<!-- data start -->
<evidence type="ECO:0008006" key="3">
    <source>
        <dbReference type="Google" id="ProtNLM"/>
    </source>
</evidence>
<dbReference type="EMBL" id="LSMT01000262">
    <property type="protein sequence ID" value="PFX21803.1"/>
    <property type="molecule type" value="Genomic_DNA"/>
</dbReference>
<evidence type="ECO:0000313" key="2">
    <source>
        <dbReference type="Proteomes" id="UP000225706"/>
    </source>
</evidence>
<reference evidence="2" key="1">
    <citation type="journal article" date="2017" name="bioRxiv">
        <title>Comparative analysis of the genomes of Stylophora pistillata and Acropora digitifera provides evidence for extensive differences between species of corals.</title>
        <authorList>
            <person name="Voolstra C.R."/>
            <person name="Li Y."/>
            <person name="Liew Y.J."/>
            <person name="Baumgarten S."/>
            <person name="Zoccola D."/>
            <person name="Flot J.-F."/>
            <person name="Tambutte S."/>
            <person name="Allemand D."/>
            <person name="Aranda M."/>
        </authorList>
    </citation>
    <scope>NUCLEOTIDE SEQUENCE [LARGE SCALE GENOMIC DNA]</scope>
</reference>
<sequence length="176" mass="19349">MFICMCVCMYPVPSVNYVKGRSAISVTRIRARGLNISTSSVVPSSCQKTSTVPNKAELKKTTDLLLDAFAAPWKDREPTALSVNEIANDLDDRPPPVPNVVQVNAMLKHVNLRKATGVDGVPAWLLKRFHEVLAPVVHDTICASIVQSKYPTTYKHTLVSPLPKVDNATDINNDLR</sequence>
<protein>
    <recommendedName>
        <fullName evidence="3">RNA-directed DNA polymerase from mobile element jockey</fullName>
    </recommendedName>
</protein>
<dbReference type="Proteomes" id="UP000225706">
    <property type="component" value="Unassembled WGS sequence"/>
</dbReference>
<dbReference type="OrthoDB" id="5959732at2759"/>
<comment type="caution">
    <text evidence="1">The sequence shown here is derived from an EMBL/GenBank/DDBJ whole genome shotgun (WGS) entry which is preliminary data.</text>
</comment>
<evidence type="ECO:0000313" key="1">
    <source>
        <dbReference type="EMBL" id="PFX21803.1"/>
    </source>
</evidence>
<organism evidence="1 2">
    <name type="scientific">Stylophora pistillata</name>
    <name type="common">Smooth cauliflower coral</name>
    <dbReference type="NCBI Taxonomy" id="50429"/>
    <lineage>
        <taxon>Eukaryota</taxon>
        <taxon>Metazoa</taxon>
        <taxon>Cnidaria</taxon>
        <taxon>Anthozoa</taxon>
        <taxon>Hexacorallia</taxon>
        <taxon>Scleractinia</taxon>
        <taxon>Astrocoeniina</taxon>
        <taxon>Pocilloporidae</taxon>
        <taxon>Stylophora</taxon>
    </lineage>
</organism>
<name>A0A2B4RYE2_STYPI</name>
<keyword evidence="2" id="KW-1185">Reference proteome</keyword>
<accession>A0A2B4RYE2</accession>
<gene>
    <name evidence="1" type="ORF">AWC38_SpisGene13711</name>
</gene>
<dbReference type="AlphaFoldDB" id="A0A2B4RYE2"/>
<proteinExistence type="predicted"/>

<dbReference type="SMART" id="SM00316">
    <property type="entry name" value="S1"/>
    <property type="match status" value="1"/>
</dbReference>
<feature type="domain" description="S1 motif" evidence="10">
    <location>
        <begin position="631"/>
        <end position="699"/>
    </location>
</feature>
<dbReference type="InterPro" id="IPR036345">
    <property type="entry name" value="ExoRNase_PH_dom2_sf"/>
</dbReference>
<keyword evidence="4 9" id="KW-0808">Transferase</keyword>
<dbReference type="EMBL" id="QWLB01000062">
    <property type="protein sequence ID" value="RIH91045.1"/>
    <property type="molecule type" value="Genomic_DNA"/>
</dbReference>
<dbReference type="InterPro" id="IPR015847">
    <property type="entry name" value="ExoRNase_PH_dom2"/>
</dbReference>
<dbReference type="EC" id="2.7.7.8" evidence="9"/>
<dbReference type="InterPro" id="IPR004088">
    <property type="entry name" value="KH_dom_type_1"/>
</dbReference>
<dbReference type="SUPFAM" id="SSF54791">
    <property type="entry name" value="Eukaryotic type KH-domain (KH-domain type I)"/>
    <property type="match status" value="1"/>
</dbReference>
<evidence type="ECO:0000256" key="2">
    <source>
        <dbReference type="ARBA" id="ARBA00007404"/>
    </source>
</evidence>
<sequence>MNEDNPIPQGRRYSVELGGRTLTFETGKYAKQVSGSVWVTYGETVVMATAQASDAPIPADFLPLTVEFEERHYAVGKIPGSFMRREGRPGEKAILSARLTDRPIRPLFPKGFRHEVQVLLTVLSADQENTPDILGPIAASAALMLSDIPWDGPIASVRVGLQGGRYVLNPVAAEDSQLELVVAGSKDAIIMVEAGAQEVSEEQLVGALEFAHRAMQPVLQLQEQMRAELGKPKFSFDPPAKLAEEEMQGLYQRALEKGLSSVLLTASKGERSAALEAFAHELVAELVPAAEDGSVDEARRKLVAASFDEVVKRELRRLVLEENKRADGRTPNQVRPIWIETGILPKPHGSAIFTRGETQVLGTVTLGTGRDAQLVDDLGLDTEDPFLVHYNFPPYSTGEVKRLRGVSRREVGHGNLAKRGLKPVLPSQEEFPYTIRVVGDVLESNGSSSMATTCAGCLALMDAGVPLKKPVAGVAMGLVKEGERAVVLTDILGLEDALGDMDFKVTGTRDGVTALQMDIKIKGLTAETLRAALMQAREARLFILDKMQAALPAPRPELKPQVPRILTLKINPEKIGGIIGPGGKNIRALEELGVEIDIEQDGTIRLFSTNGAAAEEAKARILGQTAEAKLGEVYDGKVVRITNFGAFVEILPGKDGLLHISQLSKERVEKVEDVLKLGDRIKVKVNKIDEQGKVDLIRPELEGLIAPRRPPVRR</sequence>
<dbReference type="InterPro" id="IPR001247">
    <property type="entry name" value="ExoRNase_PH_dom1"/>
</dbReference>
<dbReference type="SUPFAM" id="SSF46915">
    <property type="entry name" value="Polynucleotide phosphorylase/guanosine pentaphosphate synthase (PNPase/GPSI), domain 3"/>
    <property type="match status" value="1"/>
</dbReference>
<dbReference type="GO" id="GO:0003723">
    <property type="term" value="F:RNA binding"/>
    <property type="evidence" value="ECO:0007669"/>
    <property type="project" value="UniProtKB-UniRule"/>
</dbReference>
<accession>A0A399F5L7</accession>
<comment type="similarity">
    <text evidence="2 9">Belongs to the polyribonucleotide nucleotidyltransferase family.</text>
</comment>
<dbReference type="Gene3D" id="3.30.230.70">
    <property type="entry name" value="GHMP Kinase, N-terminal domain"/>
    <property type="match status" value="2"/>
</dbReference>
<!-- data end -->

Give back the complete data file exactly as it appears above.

<evidence type="ECO:0008006" key="3">
    <source>
        <dbReference type="Google" id="ProtNLM"/>
    </source>
</evidence>
<dbReference type="EMBL" id="LSMT01000262">
    <property type="protein sequence ID" value="PFX21803.1"/>
    <property type="molecule type" value="Genomic_DNA"/>
</dbReference>
<evidence type="ECO:0000313" key="2">
    <source>
        <dbReference type="Proteomes" id="UP000225706"/>
    </source>
</evidence>
<reference evidence="2" key="1">
    <citation type="journal article" date="2017" name="bioRxiv">
        <title>Comparative analysis of the genomes of Stylophora pistillata and Acropora digitifera provides evidence for extensive differences between species of corals.</title>
        <authorList>
            <person name="Voolstra C.R."/>
            <person name="Li Y."/>
            <person name="Liew Y.J."/>
            <person name="Baumgarten S."/>
            <person name="Zoccola D."/>
            <person name="Flot J.-F."/>
            <person name="Tambutte S."/>
            <person name="Allemand D."/>
            <person name="Aranda M."/>
        </authorList>
    </citation>
    <scope>NUCLEOTIDE SEQUENCE [LARGE SCALE GENOMIC DNA]</scope>
</reference>
<sequence length="176" mass="19349">MFICMCVCMYPVPSVNYVKGRSAISVTRIRARGLNISTSSVVPSSCQKTSTVPNKAELKKTTDLLLDAFAAPWKDREPTALSVNEIANDLDDRPPPVPNVVQVNAMLKHVNLRKATGVDGVPAWLLKRFHEVLAPVVHDTICASIVQSKYPTTYKHTLVSPLPKVDNATDINNDLR</sequence>
<protein>
    <recommendedName>
        <fullName evidence="3">RNA-directed DNA polymerase from mobile element jockey</fullName>
    </recommendedName>
</protein>
<dbReference type="Proteomes" id="UP000225706">
    <property type="component" value="Unassembled WGS sequence"/>
</dbReference>
<dbReference type="OrthoDB" id="5959732at2759"/>
<comment type="caution">
    <text evidence="1">The sequence shown here is derived from an EMBL/GenBank/DDBJ whole genome shotgun (WGS) entry which is preliminary data.</text>
</comment>
<evidence type="ECO:0000313" key="1">
    <source>
        <dbReference type="EMBL" id="PFX21803.1"/>
    </source>
</evidence>
<organism evidence="1 2">
    <name type="scientific">Stylophora pistillata</name>
    <name type="common">Smooth cauliflower coral</name>
    <dbReference type="NCBI Taxonomy" id="50429"/>
    <lineage>
        <taxon>Eukaryota</taxon>
        <taxon>Metazoa</taxon>
        <taxon>Cnidaria</taxon>
        <taxon>Anthozoa</taxon>
        <taxon>Hexacorallia</taxon>
        <taxon>Scleractinia</taxon>
        <taxon>Astrocoeniina</taxon>
        <taxon>Pocilloporidae</taxon>
        <taxon>Stylophora</taxon>
    </lineage>
</organism>
<name>A0A2B4RYE2_STYPI</name>
<keyword evidence="2" id="KW-1185">Reference proteome</keyword>
<accession>A0A2B4RYE2</accession>
<gene>
    <name evidence="1" type="ORF">AWC38_SpisGene13711</name>
</gene>
<dbReference type="AlphaFoldDB" id="A0A2B4RYE2"/>
<proteinExistence type="predicted"/>

<dbReference type="SMART" id="SM00316">
    <property type="entry name" value="S1"/>
    <property type="match status" value="1"/>
</dbReference>
<feature type="domain" description="S1 motif" evidence="10">
    <location>
        <begin position="631"/>
        <end position="699"/>
    </location>
</feature>
<dbReference type="InterPro" id="IPR036345">
    <property type="entry name" value="ExoRNase_PH_dom2_sf"/>
</dbReference>
<keyword evidence="4 9" id="KW-0808">Transferase</keyword>
<dbReference type="EMBL" id="QWLB01000062">
    <property type="protein sequence ID" value="RIH91045.1"/>
    <property type="molecule type" value="Genomic_DNA"/>
</dbReference>
<dbReference type="InterPro" id="IPR015847">
    <property type="entry name" value="ExoRNase_PH_dom2"/>
</dbReference>
<dbReference type="EC" id="2.7.7.8" evidence="9"/>
<dbReference type="InterPro" id="IPR004088">
    <property type="entry name" value="KH_dom_type_1"/>
</dbReference>
<dbReference type="SUPFAM" id="SSF54791">
    <property type="entry name" value="Eukaryotic type KH-domain (KH-domain type I)"/>
    <property type="match status" value="1"/>
</dbReference>
<evidence type="ECO:0000256" key="2">
    <source>
        <dbReference type="ARBA" id="ARBA00007404"/>
    </source>
</evidence>
<sequence>MNEDNPIPQGRRYSVELGGRTLTFETGKYAKQVSGSVWVTYGETVVMATAQASDAPIPADFLPLTVEFEERHYAVGKIPGSFMRREGRPGEKAILSARLTDRPIRPLFPKGFRHEVQVLLTVLSADQENTPDILGPIAASAALMLSDIPWDGPIASVRVGLQGGRYVLNPVAAEDSQLELVVAGSKDAIIMVEAGAQEVSEEQLVGALEFAHRAMQPVLQLQEQMRAELGKPKFSFDPPAKLAEEEMQGLYQRALEKGLSSVLLTASKGERSAALEAFAHELVAELVPAAEDGSVDEARRKLVAASFDEVVKRELRRLVLEENKRADGRTPNQVRPIWIETGILPKPHGSAIFTRGETQVLGTVTLGTGRDAQLVDDLGLDTEDPFLVHYNFPPYSTGEVKRLRGVSRREVGHGNLAKRGLKPVLPSQEEFPYTIRVVGDVLESNGSSSMATTCAGCLALMDAGVPLKKPVAGVAMGLVKEGERAVVLTDILGLEDALGDMDFKVTGTRDGVTALQMDIKIKGLTAETLRAALMQAREARLFILDKMQAALPAPRPELKPQVPRILTLKINPEKIGGIIGPGGKNIRALEELGVEIDIEQDGTIRLFSTNGAAAEEAKARILGQTAEAKLGEVYDGKVVRITNFGAFVEILPGKDGLLHISQLSKERVEKVEDVLKLGDRIKVKVNKIDEQGKVDLIRPELEGLIAPRRPPVRR</sequence>
<dbReference type="InterPro" id="IPR001247">
    <property type="entry name" value="ExoRNase_PH_dom1"/>
</dbReference>
<dbReference type="SUPFAM" id="SSF46915">
    <property type="entry name" value="Polynucleotide phosphorylase/guanosine pentaphosphate synthase (PNPase/GPSI), domain 3"/>
    <property type="match status" value="1"/>
</dbReference>
<dbReference type="GO" id="GO:0003723">
    <property type="term" value="F:RNA binding"/>
    <property type="evidence" value="ECO:0007669"/>
    <property type="project" value="UniProtKB-UniRule"/>
</dbReference>
<accession>A0A399F5L7</accession>
<comment type="similarity">
    <text evidence="2 9">Belongs to the polyribonucleotide nucleotidyltransferase family.</text>
</comment>
<dbReference type="Gene3D" id="3.30.230.70">
    <property type="entry name" value="GHMP Kinase, N-terminal domain"/>
    <property type="match status" value="2"/>
</dbReference>